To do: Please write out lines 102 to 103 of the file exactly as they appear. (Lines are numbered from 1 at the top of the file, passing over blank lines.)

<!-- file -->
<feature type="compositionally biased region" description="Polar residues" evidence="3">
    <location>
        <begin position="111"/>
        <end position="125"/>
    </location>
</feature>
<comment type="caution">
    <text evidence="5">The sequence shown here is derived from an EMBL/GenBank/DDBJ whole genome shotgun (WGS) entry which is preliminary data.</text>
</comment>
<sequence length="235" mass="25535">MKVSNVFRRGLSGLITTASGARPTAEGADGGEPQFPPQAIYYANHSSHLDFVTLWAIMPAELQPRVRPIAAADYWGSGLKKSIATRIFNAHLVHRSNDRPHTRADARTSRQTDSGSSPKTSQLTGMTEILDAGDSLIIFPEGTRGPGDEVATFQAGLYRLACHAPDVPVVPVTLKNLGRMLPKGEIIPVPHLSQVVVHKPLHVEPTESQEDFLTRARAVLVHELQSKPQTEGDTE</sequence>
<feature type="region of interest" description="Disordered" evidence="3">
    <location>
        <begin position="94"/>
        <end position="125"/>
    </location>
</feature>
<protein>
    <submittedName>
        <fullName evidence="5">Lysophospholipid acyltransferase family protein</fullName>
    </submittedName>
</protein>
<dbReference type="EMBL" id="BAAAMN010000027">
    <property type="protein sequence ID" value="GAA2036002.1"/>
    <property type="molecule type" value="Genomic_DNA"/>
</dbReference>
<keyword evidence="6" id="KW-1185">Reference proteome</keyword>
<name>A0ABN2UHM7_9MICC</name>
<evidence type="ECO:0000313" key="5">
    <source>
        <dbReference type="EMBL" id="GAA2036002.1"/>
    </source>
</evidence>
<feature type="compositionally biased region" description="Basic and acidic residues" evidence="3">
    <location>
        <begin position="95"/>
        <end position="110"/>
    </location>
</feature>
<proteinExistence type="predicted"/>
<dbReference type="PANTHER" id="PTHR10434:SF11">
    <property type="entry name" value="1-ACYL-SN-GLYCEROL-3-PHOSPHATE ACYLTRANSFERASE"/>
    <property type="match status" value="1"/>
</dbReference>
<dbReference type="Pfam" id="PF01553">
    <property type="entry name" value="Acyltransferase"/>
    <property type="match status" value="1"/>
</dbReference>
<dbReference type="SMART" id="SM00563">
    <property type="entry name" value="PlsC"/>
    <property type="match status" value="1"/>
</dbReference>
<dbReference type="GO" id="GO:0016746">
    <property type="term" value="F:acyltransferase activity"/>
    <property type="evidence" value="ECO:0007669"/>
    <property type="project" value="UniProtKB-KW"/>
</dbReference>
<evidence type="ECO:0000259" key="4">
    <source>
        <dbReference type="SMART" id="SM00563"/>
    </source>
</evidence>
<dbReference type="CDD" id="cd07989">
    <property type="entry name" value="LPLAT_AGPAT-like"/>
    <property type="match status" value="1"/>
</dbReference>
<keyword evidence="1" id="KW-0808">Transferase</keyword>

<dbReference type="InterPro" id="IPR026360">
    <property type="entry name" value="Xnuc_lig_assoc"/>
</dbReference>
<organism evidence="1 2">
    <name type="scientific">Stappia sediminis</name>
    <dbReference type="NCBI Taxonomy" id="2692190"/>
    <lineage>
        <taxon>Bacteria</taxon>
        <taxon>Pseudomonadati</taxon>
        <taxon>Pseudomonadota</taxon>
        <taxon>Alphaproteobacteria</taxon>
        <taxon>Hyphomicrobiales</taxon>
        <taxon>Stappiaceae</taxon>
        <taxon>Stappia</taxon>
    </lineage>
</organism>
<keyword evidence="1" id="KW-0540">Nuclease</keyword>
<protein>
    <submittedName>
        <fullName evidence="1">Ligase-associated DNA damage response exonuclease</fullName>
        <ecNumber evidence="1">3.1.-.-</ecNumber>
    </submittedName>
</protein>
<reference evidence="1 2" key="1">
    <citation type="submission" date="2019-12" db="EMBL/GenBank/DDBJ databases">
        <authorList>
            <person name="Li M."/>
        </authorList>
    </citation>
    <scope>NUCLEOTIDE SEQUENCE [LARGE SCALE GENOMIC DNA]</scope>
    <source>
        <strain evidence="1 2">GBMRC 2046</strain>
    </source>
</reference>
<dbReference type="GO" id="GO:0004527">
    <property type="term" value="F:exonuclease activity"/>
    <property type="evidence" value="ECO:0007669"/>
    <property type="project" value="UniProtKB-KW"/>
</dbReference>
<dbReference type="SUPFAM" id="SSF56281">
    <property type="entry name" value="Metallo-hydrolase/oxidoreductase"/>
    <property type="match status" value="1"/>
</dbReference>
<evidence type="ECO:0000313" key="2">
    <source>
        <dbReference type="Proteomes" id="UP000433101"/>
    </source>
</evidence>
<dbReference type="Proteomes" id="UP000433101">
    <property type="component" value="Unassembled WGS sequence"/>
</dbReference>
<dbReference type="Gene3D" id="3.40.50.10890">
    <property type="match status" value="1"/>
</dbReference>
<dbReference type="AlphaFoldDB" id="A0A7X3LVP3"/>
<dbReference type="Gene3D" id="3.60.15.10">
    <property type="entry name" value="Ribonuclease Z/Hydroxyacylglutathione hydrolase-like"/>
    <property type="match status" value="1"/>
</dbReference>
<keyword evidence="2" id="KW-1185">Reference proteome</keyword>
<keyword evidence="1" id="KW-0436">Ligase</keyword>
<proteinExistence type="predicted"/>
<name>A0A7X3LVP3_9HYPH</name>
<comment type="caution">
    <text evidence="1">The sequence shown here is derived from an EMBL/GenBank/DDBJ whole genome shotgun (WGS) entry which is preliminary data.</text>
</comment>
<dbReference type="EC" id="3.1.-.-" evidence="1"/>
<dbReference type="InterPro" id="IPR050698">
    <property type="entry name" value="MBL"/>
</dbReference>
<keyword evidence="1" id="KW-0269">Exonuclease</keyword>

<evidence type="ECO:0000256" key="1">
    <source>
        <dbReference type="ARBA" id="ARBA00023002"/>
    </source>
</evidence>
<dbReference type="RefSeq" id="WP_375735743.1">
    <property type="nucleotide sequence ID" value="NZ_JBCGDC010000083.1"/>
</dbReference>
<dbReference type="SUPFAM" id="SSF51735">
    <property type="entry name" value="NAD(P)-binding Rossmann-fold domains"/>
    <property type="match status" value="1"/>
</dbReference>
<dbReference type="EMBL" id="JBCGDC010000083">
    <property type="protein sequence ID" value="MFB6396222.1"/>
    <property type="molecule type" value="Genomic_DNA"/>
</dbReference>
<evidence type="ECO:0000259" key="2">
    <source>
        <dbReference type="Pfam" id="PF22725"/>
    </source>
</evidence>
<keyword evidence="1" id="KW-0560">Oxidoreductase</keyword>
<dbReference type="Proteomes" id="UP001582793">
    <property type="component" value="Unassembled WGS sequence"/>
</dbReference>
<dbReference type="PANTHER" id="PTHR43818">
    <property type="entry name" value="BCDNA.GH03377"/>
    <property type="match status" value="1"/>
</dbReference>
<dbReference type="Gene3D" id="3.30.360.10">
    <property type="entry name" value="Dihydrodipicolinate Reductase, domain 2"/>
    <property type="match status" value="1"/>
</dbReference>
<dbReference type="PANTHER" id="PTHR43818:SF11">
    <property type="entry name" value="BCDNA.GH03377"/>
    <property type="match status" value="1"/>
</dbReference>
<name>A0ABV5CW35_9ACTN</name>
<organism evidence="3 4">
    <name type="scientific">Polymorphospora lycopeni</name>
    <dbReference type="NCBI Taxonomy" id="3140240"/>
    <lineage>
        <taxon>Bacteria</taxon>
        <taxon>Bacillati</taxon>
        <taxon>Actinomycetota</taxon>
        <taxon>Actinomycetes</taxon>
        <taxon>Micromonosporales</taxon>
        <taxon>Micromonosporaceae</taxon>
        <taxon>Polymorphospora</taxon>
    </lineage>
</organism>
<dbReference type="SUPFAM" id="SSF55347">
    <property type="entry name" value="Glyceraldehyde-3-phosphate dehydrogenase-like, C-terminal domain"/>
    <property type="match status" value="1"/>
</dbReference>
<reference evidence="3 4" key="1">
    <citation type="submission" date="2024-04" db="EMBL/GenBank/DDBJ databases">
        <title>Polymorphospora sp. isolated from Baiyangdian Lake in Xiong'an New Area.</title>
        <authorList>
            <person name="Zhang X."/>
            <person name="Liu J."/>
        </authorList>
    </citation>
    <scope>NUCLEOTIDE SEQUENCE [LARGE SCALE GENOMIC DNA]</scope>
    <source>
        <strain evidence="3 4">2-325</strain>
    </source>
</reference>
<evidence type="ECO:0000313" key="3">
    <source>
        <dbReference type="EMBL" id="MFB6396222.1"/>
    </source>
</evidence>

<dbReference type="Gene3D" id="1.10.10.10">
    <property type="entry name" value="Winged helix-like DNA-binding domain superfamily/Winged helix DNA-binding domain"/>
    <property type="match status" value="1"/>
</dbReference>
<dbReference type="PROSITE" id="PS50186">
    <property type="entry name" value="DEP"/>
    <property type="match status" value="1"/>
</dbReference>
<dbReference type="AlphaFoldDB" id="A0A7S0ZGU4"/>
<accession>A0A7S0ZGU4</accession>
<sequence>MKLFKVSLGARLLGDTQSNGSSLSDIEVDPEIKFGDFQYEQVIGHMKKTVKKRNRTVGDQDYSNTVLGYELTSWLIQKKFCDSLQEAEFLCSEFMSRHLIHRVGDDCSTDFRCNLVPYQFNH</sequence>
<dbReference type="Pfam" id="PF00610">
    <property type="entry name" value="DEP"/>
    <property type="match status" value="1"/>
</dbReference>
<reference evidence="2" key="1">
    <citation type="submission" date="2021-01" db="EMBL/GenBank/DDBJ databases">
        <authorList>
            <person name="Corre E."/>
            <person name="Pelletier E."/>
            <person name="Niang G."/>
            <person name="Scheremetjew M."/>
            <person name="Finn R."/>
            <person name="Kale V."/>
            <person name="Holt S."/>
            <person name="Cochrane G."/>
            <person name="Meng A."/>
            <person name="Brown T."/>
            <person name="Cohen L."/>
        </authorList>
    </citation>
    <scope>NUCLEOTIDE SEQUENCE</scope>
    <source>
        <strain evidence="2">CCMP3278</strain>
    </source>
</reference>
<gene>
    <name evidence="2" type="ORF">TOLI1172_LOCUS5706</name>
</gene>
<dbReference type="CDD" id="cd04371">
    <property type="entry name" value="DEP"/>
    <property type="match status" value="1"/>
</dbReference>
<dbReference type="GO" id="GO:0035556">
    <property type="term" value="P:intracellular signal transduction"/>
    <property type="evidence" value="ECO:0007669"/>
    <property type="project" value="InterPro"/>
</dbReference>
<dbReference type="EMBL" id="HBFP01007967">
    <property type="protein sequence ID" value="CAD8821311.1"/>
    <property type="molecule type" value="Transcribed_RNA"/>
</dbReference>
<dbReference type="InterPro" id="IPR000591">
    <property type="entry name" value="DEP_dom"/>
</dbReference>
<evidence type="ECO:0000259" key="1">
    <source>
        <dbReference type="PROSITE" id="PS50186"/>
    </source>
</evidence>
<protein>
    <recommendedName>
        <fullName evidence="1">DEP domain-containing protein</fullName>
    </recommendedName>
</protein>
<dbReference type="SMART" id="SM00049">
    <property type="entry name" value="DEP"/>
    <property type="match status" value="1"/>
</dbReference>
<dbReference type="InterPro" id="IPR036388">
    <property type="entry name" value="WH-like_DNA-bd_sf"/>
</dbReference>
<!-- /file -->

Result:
    <property type="term" value="F:exonuclease activity"/>
    <property type="evidence" value="ECO:0007669"/>